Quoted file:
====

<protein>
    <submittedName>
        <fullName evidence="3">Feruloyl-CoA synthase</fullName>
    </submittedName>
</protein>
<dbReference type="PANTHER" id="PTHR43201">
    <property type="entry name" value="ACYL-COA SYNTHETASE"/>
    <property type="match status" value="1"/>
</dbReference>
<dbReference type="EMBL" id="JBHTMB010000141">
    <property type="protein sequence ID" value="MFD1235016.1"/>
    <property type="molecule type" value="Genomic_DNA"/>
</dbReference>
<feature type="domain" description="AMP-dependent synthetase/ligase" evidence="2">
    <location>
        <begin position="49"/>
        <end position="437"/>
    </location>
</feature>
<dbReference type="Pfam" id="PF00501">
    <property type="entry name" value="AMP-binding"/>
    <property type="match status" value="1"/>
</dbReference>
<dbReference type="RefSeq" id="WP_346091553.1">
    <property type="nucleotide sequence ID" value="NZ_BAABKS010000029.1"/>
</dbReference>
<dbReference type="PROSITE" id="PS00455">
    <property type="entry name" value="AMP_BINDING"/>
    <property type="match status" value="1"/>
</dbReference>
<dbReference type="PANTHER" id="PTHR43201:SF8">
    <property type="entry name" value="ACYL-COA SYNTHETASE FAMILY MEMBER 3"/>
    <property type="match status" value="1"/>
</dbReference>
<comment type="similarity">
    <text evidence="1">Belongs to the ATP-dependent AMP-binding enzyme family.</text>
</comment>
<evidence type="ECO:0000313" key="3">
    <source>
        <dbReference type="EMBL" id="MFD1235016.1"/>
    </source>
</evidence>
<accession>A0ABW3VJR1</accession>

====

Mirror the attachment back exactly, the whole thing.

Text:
<protein>
    <submittedName>
        <fullName evidence="3">Feruloyl-CoA synthase</fullName>
    </submittedName>
</protein>
<dbReference type="PANTHER" id="PTHR43201">
    <property type="entry name" value="ACYL-COA SYNTHETASE"/>
    <property type="match status" value="1"/>
</dbReference>
<dbReference type="EMBL" id="JBHTMB010000141">
    <property type="protein sequence ID" value="MFD1235016.1"/>
    <property type="molecule type" value="Genomic_DNA"/>
</dbReference>
<feature type="domain" description="AMP-dependent synthetase/ligase" evidence="2">
    <location>
        <begin position="49"/>
        <end position="437"/>
    </location>
</feature>
<dbReference type="Pfam" id="PF00501">
    <property type="entry name" value="AMP-binding"/>
    <property type="match status" value="1"/>
</dbReference>
<dbReference type="RefSeq" id="WP_346091553.1">
    <property type="nucleotide sequence ID" value="NZ_BAABKS010000029.1"/>
</dbReference>
<dbReference type="PROSITE" id="PS00455">
    <property type="entry name" value="AMP_BINDING"/>
    <property type="match status" value="1"/>
</dbReference>
<dbReference type="PANTHER" id="PTHR43201:SF8">
    <property type="entry name" value="ACYL-COA SYNTHETASE FAMILY MEMBER 3"/>
    <property type="match status" value="1"/>
</dbReference>
<comment type="similarity">
    <text evidence="1">Belongs to the ATP-dependent AMP-binding enzyme family.</text>
</comment>
<evidence type="ECO:0000313" key="3">
    <source>
        <dbReference type="EMBL" id="MFD1235016.1"/>
    </source>
</evidence>
<accession>A0ABW3VJR1</accession>